Electrical safety is not mandatory, but unsafe electrics are a criminal offence
We often get asked about a landlord’s obligations for electrical safety in their buy-to-let properties. Unlike gas safety regulations, the law doesn’t make it mandatory to have electrical appliances checked each year. However, it does make failing to make sure electrical equipment and appliances are safe a criminal offence. Confusing, isn’t it? This article should make this situation clearer.
The current electrical safety regulations explained
The current electrical safety regulations state that all electrical equipment supplied must be safe. This means that manufacturers must:
- Make products that meet the standards required
- Supply instructions for safe use with the electrical good
- Have the CE marking attached, showing the product complies with electrical regulations
Buy-to-let landlords are suppliers of electrical equipment
The requirement that electrical goods comply with safety regulations extends to those who supply electrical goods in the course of their business – such as retailers and buy-to-let landlords. Therefore, if you provide electrical equipment in your property and it isn’t safe, you will be breaking the law.
It follows that you must be cautious when supplying electrical equipment – including white goods such as fridges and washing machines.
How to ensure electrical safety in a buy-to-let property
Even though it is not mandatory to conduct electrical safety checks, it is good practice to do so. Regular checks help to make sure that electrical goods are safe. By keeping the records of all checks made, you will have the proof that you’ve taken electrical safety seriously. Such proof may be needed if, for example, there is a fire in the property caused by an electrical fault.
How often should you check electrical safety in a buy-to-let property?
The Housing and Planning Act 2016 makes it mandatory for electrical testing of HMOs to be conducted every five years, but this isn’t the case (yet) for other residential properties. However, you should consider it to be best practice. It is therefore recommended that buy-to-let landlords should have an electrical safety check on their properties at least every five years. In addition, it is good practice to:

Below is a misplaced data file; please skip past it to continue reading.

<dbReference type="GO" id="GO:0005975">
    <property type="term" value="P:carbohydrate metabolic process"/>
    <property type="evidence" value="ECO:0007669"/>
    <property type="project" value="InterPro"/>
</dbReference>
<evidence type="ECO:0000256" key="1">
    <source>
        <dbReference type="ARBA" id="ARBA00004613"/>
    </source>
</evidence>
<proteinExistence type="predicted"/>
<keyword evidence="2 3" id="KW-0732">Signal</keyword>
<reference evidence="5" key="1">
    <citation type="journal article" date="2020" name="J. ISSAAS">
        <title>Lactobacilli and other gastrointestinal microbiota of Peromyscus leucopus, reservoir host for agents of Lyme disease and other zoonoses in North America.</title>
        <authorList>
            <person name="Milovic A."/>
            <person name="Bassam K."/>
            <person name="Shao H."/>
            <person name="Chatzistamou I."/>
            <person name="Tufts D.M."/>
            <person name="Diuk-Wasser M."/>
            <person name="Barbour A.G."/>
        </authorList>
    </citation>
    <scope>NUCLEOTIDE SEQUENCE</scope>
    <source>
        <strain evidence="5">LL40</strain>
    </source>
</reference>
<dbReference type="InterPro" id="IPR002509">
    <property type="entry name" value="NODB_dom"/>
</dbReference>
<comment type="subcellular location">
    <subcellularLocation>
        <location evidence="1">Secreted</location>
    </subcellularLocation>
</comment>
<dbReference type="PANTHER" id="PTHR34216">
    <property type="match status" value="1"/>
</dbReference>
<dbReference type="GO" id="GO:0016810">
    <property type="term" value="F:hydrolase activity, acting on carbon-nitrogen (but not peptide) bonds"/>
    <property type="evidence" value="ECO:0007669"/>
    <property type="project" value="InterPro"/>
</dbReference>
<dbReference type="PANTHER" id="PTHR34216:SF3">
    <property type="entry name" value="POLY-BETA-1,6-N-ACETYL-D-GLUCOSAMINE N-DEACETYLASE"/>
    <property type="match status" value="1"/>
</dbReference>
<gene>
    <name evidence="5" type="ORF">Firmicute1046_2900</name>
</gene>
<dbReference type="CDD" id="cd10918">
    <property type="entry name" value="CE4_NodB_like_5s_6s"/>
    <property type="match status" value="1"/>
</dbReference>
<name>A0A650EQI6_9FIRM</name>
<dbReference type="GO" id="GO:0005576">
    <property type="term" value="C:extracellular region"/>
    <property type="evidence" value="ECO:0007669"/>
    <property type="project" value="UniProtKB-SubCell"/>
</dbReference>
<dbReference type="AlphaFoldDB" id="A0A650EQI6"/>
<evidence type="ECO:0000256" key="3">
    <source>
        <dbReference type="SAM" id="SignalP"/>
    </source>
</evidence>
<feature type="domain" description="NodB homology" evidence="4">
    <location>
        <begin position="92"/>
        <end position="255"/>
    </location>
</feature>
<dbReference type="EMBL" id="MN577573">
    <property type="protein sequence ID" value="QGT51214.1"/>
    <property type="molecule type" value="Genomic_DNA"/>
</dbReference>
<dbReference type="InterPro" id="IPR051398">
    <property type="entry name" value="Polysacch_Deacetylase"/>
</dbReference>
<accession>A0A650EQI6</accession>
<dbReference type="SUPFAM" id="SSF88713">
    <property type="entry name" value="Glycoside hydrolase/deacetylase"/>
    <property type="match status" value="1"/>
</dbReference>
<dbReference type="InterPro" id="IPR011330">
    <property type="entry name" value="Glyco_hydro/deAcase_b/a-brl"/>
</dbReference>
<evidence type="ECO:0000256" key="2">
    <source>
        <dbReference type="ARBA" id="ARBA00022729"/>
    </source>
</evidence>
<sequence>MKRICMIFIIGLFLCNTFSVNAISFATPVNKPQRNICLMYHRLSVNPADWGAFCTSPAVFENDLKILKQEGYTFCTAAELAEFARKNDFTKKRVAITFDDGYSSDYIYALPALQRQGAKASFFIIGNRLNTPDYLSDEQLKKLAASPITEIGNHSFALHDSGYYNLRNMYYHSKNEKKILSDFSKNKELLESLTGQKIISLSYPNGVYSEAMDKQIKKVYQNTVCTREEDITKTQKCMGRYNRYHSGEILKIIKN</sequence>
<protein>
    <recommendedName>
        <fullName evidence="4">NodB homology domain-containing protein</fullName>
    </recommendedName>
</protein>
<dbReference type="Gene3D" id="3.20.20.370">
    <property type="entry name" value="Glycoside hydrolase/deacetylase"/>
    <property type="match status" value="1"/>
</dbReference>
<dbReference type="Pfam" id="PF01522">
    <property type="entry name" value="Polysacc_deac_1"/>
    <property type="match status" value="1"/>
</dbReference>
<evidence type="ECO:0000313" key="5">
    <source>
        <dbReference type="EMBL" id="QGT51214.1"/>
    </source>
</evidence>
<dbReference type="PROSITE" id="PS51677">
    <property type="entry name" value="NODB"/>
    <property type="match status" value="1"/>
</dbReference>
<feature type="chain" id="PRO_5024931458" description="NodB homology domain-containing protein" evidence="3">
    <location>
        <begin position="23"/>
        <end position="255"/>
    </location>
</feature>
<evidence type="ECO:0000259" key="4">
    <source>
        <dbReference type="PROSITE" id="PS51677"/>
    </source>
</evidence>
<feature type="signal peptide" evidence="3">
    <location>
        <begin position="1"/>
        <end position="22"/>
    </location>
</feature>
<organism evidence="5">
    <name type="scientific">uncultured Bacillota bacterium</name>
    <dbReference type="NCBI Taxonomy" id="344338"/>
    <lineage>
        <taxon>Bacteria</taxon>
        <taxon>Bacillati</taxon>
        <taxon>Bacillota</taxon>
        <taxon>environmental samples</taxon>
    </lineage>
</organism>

- Ensure that the electrics are safe when new tenants move in
- Carry out regular checks to ensure electrical safety is maintained during a tenancy
- Make sure that electrical appliances and equipment you supply have the CE mark
How do you maintain electrical safety?
The most efficient way of maintaining electrical safety in a buy-to-let property is to conduct regular visual inspections. These inspections can be combined with regular property inspections, and act as a prompt for further electrical safety work. However, they should not be used as a replacement for a full Electrical Installation Condition Report (EICR).
A visual check should cover:
- Meter equipment
- Fuse boxes
- Residual current devices
- Fixtures and fittings
- Electrical appliances
Things to look out for include:
- Signs of burning, overheating or damage
- Missing fuses
- Correct labelling
- Correctly fitted and fixed sockets and fittings, with no modifications made
Tenants should also be made aware of the danger of overloading the electrical system and the need to use appliances safely.
Finally, ensure that all electrical work and EICRs are conducted by qualified and registered electricians and that you keep all records of visual inspections and safety checks.
What if a tenant finds a fault?
If the tenant finds an electrical fault, you should have it checked and repaired as soon as possible. Our repair reporting system makes it easy for tenants to report repairs and ensures we are fully aware of the seriousness of the repair required. Our regular property inspections enable us to carry out visual electrical inspections, providing early warning of safety defaults.
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